City folks can now relax and read books for free while enjoying the beauty of nature at the Malaysian Librarians Association (PPM) outpost in Kebun Bandar located in Sungai Bunus in Kuala Lumpur.
Sheikh Faisal Sheikh Mansor, honorary secretary of the Malaysian Book Publishers Association (Mabopa) and Kuala Lumpur World Book Capital (KLWBC) 2020 secretariat member, said that Kebun Bandar PPM is an eco-friendly space to encourage good reading habits in the community.
“In the past, the river was a place of activities or business. However, due to development, people started moving away from the river and some polluted the river.
“With the efforts of the Kuala Lumpur City Hall (DBKL) to beautify the River of Life (RoL) area, this is the time to breathe new life into the environment with beneficial activities that can encourage more people to come,” said Sheikh Faisal, who launched the Kebun Bandar PPM and Little Free Library (LFL) in Kebun Bandar Sungai Bunus recently.
He added with the two ventures (Kebun Bandar PPM and LFL) underlined the objectives of the Local Agenda 21 Kuala Lumpur (LA21 KL) Neighbourhood Garden project in working with communities along the banks of the river in Kuala Lumpur and to develop the area as an agricultural and recreational site.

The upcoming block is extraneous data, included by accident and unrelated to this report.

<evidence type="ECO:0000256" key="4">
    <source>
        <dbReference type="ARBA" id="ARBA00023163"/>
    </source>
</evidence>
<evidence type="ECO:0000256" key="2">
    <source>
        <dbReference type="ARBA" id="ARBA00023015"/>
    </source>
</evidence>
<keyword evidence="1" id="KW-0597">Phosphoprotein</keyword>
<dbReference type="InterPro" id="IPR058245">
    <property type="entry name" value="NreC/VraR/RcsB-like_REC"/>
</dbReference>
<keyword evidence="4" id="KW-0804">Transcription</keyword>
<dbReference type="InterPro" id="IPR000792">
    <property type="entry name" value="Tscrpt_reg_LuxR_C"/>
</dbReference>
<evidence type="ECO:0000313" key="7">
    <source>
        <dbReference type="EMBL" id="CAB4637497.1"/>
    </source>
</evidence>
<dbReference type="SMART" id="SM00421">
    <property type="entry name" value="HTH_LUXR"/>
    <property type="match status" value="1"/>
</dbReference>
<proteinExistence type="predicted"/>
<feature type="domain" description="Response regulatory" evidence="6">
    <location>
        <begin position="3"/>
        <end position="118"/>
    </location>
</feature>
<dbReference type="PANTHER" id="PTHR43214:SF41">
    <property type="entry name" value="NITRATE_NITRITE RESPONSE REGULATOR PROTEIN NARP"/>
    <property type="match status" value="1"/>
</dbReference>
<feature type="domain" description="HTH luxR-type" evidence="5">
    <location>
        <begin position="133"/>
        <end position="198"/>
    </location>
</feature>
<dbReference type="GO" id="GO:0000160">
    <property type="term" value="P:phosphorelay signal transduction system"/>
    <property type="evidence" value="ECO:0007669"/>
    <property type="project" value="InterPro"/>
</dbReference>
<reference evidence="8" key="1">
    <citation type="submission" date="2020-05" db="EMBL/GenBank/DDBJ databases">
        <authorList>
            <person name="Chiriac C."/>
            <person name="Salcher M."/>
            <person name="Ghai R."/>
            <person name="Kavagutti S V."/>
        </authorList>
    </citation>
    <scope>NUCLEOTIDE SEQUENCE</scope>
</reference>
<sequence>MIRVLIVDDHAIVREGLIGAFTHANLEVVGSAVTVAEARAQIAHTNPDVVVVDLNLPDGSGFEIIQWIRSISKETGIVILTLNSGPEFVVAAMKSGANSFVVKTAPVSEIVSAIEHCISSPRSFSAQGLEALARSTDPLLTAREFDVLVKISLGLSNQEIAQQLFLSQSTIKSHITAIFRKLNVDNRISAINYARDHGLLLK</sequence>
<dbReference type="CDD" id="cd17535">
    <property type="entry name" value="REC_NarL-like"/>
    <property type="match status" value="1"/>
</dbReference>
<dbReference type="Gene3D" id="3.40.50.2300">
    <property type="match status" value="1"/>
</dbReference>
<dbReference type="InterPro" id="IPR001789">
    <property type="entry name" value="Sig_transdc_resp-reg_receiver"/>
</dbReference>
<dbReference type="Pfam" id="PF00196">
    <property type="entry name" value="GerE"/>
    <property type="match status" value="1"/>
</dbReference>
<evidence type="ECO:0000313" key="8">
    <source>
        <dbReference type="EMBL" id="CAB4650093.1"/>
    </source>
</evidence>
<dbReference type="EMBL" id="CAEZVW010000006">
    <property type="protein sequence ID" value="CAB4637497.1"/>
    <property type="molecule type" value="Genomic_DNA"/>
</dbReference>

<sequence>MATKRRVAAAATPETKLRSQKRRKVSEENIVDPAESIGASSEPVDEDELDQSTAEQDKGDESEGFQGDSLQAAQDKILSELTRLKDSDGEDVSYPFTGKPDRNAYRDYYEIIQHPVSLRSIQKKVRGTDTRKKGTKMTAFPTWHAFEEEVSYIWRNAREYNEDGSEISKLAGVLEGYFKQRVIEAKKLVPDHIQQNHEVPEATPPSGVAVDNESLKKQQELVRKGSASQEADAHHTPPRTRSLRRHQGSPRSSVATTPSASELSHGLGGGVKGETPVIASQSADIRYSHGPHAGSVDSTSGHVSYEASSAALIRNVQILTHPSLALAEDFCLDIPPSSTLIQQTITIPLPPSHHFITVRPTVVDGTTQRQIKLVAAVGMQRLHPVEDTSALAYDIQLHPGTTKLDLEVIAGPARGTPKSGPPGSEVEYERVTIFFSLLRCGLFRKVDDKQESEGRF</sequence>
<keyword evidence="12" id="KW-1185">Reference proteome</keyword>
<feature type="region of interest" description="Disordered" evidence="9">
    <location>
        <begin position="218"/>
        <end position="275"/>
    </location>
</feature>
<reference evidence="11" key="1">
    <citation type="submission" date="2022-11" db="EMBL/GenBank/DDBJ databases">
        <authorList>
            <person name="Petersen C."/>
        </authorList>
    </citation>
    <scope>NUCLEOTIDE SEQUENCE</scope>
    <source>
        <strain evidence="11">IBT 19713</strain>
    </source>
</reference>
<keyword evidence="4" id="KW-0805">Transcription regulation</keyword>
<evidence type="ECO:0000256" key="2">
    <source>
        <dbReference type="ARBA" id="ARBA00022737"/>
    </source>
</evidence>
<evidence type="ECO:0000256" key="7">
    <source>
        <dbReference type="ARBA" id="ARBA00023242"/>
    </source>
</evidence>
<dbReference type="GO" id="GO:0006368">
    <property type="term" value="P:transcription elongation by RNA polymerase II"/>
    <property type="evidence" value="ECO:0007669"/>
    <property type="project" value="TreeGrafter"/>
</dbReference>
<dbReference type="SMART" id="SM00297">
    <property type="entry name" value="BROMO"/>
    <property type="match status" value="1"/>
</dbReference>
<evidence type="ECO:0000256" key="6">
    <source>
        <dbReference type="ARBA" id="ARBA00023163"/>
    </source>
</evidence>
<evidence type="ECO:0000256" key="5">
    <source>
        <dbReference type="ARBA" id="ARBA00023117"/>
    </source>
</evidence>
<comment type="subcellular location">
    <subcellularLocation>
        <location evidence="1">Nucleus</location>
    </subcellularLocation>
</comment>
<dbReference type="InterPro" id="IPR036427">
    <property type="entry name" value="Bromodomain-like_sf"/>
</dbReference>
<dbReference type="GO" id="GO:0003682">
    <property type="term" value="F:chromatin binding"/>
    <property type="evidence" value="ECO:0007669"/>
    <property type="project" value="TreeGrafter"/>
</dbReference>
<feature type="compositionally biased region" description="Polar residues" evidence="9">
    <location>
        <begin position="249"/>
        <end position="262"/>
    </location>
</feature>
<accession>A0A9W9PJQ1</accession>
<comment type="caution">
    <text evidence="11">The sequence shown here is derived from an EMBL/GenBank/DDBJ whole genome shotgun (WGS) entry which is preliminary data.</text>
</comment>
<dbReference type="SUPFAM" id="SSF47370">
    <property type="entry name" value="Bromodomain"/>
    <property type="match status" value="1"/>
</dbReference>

Among the facilities provided at the Kebun Bandar PPM are chairs and tables as well as a gazebo. The garden features plants such as roselle, lime, chilli, Brazilian spinach, galangal, okra, kesum leaves and cat whiskers plant.
LFL is a “dollhouse-sized library” programme started in 2009 by Todd Bol of Hudson, Wisconsin and Rick Brooks, a coach from the University of Wisconsin-Madison, United States of America to cultivate the reading habit.
“In Malaysia, the first LFL was set up at Nilai Impian in December 2014 by the chief librarian of Universiti Sains Islam Malaysia (USIM) Nor Azzah Momin. The movement in Malaysia also attracted the interest of many individuals and government and private organisations throughout the country. Kebun Bandar PPM will be recorded on the world map, ” he said.
LFL has a unique and simple concept: individuals can take a book, leave a book (contribution), no return date, no late return penalty, no library membership card is required, and is open 24 hours every day of the week.
“This initiative is meant to promote reading culture and to produce a knowledgeable and informed society, ” he said.